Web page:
The project ‘Shell Shock the play’ tells one soldier’s story of coping with Post Traumatic Stress Disorder. After serving in Iraq and Afghanistan, Tommy Atkins’ observations on life on civvy street are poignant, frequently comic and always moving. His over-emotional responses to post office queues, a trip to Ikea, his relationships and family lead to alienation and anger. The story, adapted from the original novel Shell Shock: The Diary of Tommy Atkins, highlights the work of charities such as Combat Stress and Help For Heroes and was described by General Sir Mike Jackson as: “a vivid and compassionate portrayal of an ex-soldier having to cope with post-traumatic stress syndrome, and it shows just how important is the work of charities such as Combat Stress”.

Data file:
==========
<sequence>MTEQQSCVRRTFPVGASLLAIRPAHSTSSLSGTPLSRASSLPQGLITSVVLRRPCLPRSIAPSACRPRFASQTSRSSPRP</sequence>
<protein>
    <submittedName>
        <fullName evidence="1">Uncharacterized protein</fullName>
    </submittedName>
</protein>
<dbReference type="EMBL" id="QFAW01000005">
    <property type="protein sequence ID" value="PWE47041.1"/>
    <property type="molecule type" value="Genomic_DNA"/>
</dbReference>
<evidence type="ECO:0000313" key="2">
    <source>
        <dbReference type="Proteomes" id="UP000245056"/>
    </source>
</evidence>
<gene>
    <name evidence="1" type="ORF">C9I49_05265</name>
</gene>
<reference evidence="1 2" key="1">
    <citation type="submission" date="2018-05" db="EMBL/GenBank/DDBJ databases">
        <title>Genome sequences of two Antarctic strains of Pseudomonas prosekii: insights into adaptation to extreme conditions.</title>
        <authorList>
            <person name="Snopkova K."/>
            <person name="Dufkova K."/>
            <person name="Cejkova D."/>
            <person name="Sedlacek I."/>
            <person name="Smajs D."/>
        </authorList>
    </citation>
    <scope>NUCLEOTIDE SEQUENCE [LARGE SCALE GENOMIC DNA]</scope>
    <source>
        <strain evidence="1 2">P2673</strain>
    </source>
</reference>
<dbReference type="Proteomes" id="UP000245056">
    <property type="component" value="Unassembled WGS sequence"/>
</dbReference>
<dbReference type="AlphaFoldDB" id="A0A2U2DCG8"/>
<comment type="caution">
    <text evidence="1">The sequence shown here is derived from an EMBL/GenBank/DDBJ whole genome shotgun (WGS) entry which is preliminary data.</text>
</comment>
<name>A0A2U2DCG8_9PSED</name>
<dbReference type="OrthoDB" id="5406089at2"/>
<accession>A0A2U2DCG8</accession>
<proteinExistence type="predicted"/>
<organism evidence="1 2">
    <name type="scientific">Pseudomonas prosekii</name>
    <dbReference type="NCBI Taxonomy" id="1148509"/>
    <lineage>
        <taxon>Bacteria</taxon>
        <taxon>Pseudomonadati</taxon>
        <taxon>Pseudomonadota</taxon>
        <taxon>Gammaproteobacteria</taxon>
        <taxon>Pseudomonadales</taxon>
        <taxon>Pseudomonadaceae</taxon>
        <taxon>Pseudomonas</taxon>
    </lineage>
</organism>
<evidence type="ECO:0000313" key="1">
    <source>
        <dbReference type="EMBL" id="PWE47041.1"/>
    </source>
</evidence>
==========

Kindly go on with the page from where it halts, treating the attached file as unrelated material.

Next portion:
The play is based on an autobiographical account of the experiences of a young man who goes on to join the army and, with his regiment, 2nd Royal Tank Regiment, is sent to fight in the Iraqi war of 2003. The play describes his struggle to come to terms with his ‘shellshock’ and finally his discovery of sources of help. For those who have not encountered PTSD, the play gives a very accurate representation of the condition and its effects. This helps us to understand the sorts of problems encountered by ex-military personnel, or veterans from this and other conflicts, many thousands of whom are still suffering today and finding the transition from military to civilian life an extremely difficult one.
ShellShock has been working with the NHS, Help for Heroes, Combat Stress, Walking With The Wounded, SSAFA and Royal British Legion amongst others and are recognised supporters of the HeadsTogether and Time To Change national campaigns.
In the autumn of 2016 they were awarded LIBOR funding to develop the production and embark on a trial tour. It is very much hoped this and the subsequent evaluation by Anglia Ruskin University goes some way to prove that use of the arts can help reduce stigma and barriers to care in a culture very much defined by grit.
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